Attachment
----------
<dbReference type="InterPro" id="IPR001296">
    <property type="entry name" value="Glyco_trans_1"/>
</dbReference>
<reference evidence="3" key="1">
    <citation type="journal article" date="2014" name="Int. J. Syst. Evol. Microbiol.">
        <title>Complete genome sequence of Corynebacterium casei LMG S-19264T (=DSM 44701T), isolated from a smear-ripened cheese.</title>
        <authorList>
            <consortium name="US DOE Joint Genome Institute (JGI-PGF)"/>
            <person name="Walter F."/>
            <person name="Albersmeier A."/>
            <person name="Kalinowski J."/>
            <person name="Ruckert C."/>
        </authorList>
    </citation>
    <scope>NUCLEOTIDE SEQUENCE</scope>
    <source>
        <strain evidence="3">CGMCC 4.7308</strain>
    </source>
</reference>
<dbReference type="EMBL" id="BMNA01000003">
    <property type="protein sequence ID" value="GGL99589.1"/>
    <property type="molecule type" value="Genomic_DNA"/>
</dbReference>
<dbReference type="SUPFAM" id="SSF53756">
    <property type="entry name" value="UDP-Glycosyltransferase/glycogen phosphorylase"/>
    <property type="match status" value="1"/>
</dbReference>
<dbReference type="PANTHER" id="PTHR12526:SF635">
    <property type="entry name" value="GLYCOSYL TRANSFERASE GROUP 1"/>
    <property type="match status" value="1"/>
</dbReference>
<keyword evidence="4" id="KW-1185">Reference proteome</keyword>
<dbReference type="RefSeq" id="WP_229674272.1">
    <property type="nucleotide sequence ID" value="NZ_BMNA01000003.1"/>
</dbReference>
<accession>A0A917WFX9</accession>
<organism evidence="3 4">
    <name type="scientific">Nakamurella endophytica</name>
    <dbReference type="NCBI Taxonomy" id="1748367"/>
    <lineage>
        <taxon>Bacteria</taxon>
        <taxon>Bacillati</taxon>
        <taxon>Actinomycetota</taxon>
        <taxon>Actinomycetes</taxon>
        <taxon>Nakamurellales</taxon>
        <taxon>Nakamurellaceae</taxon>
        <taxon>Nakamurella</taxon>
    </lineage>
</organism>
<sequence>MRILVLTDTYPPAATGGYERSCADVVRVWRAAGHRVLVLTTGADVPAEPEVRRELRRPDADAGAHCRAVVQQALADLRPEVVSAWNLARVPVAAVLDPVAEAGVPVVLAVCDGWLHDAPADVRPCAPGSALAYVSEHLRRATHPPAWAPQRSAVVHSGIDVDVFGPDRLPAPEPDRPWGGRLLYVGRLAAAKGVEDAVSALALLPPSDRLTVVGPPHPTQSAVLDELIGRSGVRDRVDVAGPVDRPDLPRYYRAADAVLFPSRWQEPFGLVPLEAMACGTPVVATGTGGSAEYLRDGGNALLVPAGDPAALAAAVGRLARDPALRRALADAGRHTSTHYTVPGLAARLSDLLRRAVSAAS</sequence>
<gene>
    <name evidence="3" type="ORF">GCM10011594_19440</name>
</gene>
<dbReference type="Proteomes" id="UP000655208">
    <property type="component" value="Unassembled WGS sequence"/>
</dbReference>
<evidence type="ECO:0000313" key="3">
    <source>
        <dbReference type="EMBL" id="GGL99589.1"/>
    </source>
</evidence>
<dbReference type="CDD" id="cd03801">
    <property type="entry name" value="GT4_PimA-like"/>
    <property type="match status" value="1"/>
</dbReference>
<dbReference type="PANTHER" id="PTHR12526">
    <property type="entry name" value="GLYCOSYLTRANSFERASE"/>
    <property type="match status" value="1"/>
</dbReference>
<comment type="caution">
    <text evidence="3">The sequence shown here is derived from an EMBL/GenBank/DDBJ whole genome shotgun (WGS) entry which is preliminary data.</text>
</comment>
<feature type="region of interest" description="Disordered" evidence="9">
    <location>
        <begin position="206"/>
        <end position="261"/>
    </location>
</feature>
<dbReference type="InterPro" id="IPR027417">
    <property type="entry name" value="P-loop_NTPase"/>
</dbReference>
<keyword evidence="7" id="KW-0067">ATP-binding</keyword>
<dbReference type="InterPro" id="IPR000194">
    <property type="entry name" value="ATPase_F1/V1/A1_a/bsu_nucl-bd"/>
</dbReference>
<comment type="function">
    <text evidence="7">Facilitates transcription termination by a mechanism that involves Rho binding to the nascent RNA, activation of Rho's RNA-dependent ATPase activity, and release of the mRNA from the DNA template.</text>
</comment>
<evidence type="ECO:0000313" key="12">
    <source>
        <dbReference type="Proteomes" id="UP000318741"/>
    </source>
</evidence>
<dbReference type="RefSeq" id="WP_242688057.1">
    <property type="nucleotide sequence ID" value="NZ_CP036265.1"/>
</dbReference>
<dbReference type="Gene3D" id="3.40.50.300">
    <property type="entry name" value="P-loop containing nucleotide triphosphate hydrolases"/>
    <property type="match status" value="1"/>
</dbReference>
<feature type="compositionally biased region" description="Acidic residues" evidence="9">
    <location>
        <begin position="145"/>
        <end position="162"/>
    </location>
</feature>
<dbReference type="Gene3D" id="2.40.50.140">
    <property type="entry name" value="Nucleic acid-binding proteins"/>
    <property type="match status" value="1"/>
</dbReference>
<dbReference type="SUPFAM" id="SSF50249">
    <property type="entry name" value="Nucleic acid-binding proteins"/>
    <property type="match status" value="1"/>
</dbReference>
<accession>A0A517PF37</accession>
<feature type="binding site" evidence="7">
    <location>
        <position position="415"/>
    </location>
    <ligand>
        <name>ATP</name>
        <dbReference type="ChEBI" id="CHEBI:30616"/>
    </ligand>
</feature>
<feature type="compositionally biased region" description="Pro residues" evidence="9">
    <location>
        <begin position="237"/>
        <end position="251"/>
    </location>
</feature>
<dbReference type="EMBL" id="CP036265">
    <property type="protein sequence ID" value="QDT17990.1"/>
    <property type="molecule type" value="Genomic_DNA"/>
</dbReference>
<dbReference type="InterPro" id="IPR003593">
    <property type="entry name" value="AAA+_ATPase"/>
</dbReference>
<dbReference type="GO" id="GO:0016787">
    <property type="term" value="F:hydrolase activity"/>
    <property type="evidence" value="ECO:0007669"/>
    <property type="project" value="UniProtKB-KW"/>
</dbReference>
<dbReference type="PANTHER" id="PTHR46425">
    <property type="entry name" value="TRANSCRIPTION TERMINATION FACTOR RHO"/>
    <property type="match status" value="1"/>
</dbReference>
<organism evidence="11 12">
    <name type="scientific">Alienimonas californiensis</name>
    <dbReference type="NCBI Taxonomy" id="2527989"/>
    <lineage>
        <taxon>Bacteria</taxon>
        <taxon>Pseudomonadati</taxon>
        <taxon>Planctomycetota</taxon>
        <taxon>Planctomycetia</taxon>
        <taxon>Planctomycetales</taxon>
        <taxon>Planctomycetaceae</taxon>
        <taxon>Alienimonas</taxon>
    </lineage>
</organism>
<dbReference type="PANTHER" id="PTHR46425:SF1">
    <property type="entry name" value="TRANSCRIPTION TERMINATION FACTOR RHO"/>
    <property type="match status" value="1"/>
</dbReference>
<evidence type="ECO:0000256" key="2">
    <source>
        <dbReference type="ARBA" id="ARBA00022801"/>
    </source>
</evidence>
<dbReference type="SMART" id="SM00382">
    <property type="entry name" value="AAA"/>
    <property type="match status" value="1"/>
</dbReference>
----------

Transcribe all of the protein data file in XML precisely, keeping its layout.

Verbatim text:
<dbReference type="InterPro" id="IPR001296">
    <property type="entry name" value="Glyco_trans_1"/>
</dbReference>
<reference evidence="3" key="1">
    <citation type="journal article" date="2014" name="Int. J. Syst. Evol. Microbiol.">
        <title>Complete genome sequence of Corynebacterium casei LMG S-19264T (=DSM 44701T), isolated from a smear-ripened cheese.</title>
        <authorList>
            <consortium name="US DOE Joint Genome Institute (JGI-PGF)"/>
            <person name="Walter F."/>
            <person name="Albersmeier A."/>
            <person name="Kalinowski J."/>
            <person name="Ruckert C."/>
        </authorList>
    </citation>
    <scope>NUCLEOTIDE SEQUENCE</scope>
    <source>
        <strain evidence="3">CGMCC 4.7308</strain>
    </source>
</reference>
<dbReference type="EMBL" id="BMNA01000003">
    <property type="protein sequence ID" value="GGL99589.1"/>
    <property type="molecule type" value="Genomic_DNA"/>
</dbReference>
<dbReference type="SUPFAM" id="SSF53756">
    <property type="entry name" value="UDP-Glycosyltransferase/glycogen phosphorylase"/>
    <property type="match status" value="1"/>
</dbReference>
<dbReference type="PANTHER" id="PTHR12526:SF635">
    <property type="entry name" value="GLYCOSYL TRANSFERASE GROUP 1"/>
    <property type="match status" value="1"/>
</dbReference>
<keyword evidence="4" id="KW-1185">Reference proteome</keyword>
<dbReference type="RefSeq" id="WP_229674272.1">
    <property type="nucleotide sequence ID" value="NZ_BMNA01000003.1"/>
</dbReference>
<accession>A0A917WFX9</accession>
<organism evidence="3 4">
    <name type="scientific">Nakamurella endophytica</name>
    <dbReference type="NCBI Taxonomy" id="1748367"/>
    <lineage>
        <taxon>Bacteria</taxon>
        <taxon>Bacillati</taxon>
        <taxon>Actinomycetota</taxon>
        <taxon>Actinomycetes</taxon>
        <taxon>Nakamurellales</taxon>
        <taxon>Nakamurellaceae</taxon>
        <taxon>Nakamurella</taxon>
    </lineage>
</organism>
<sequence>MRILVLTDTYPPAATGGYERSCADVVRVWRAAGHRVLVLTTGADVPAEPEVRRELRRPDADAGAHCRAVVQQALADLRPEVVSAWNLARVPVAAVLDPVAEAGVPVVLAVCDGWLHDAPADVRPCAPGSALAYVSEHLRRATHPPAWAPQRSAVVHSGIDVDVFGPDRLPAPEPDRPWGGRLLYVGRLAAAKGVEDAVSALALLPPSDRLTVVGPPHPTQSAVLDELIGRSGVRDRVDVAGPVDRPDLPRYYRAADAVLFPSRWQEPFGLVPLEAMACGTPVVATGTGGSAEYLRDGGNALLVPAGDPAALAAAVGRLARDPALRRALADAGRHTSTHYTVPGLAARLSDLLRRAVSAAS</sequence>
<gene>
    <name evidence="3" type="ORF">GCM10011594_19440</name>
</gene>
<dbReference type="Proteomes" id="UP000655208">
    <property type="component" value="Unassembled WGS sequence"/>
</dbReference>
<evidence type="ECO:0000313" key="3">
    <source>
        <dbReference type="EMBL" id="GGL99589.1"/>
    </source>
</evidence>
<dbReference type="CDD" id="cd03801">
    <property type="entry name" value="GT4_PimA-like"/>
    <property type="match status" value="1"/>
</dbReference>
<dbReference type="PANTHER" id="PTHR12526">
    <property type="entry name" value="GLYCOSYLTRANSFERASE"/>
    <property type="match status" value="1"/>
</dbReference>
<comment type="caution">
    <text evidence="3">The sequence shown here is derived from an EMBL/GenBank/DDBJ whole genome shotgun (WGS) entry which is preliminary data.</text>
</comment>
<feature type="region of interest" description="Disordered" evidence="9">
    <location>
        <begin position="206"/>
        <end position="261"/>
    </location>
</feature>
<dbReference type="InterPro" id="IPR027417">
    <property type="entry name" value="P-loop_NTPase"/>
</dbReference>
<keyword evidence="7" id="KW-0067">ATP-binding</keyword>
<dbReference type="InterPro" id="IPR000194">
    <property type="entry name" value="ATPase_F1/V1/A1_a/bsu_nucl-bd"/>
</dbReference>
<comment type="function">
    <text evidence="7">Facilitates transcription termination by a mechanism that involves Rho binding to the nascent RNA, activation of Rho's RNA-dependent ATPase activity, and release of the mRNA from the DNA template.</text>
</comment>
<evidence type="ECO:0000313" key="12">
    <source>
        <dbReference type="Proteomes" id="UP000318741"/>
    </source>
</evidence>
<dbReference type="RefSeq" id="WP_242688057.1">
    <property type="nucleotide sequence ID" value="NZ_CP036265.1"/>
</dbReference>
<dbReference type="Gene3D" id="3.40.50.300">
    <property type="entry name" value="P-loop containing nucleotide triphosphate hydrolases"/>
    <property type="match status" value="1"/>
</dbReference>
<feature type="compositionally biased region" description="Acidic residues" evidence="9">
    <location>
        <begin position="145"/>
        <end position="162"/>
    </location>
</feature>
<dbReference type="Gene3D" id="2.40.50.140">
    <property type="entry name" value="Nucleic acid-binding proteins"/>
    <property type="match status" value="1"/>
</dbReference>
<dbReference type="SUPFAM" id="SSF50249">
    <property type="entry name" value="Nucleic acid-binding proteins"/>
    <property type="match status" value="1"/>
</dbReference>
<accession>A0A517PF37</accession>
<feature type="binding site" evidence="7">
    <location>
        <position position="415"/>
    </location>
    <ligand>
        <name>ATP</name>
        <dbReference type="ChEBI" id="CHEBI:30616"/>
    </ligand>
</feature>
<feature type="compositionally biased region" description="Pro residues" evidence="9">
    <location>
        <begin position="237"/>
        <end position="251"/>
    </location>
</feature>
<dbReference type="EMBL" id="CP036265">
    <property type="protein sequence ID" value="QDT17990.1"/>
    <property type="molecule type" value="Genomic_DNA"/>
</dbReference>
<dbReference type="InterPro" id="IPR003593">
    <property type="entry name" value="AAA+_ATPase"/>
</dbReference>
<dbReference type="GO" id="GO:0016787">
    <property type="term" value="F:hydrolase activity"/>
    <property type="evidence" value="ECO:0007669"/>
    <property type="project" value="UniProtKB-KW"/>
</dbReference>
<dbReference type="PANTHER" id="PTHR46425">
    <property type="entry name" value="TRANSCRIPTION TERMINATION FACTOR RHO"/>
    <property type="match status" value="1"/>
</dbReference>
<organism evidence="11 12">
    <name type="scientific">Alienimonas californiensis</name>
    <dbReference type="NCBI Taxonomy" id="2527989"/>
    <lineage>
        <taxon>Bacteria</taxon>
        <taxon>Pseudomonadati</taxon>
        <taxon>Planctomycetota</taxon>
        <taxon>Planctomycetia</taxon>
        <taxon>Planctomycetales</taxon>
        <taxon>Planctomycetaceae</taxon>
        <taxon>Alienimonas</taxon>
    </lineage>
</organism>
<dbReference type="PANTHER" id="PTHR46425:SF1">
    <property type="entry name" value="TRANSCRIPTION TERMINATION FACTOR RHO"/>
    <property type="match status" value="1"/>
</dbReference>
<evidence type="ECO:0000256" key="2">
    <source>
        <dbReference type="ARBA" id="ARBA00022801"/>
    </source>
</evidence>
<dbReference type="SMART" id="SM00382">
    <property type="entry name" value="AAA"/>
    <property type="match status" value="1"/>
</dbReference>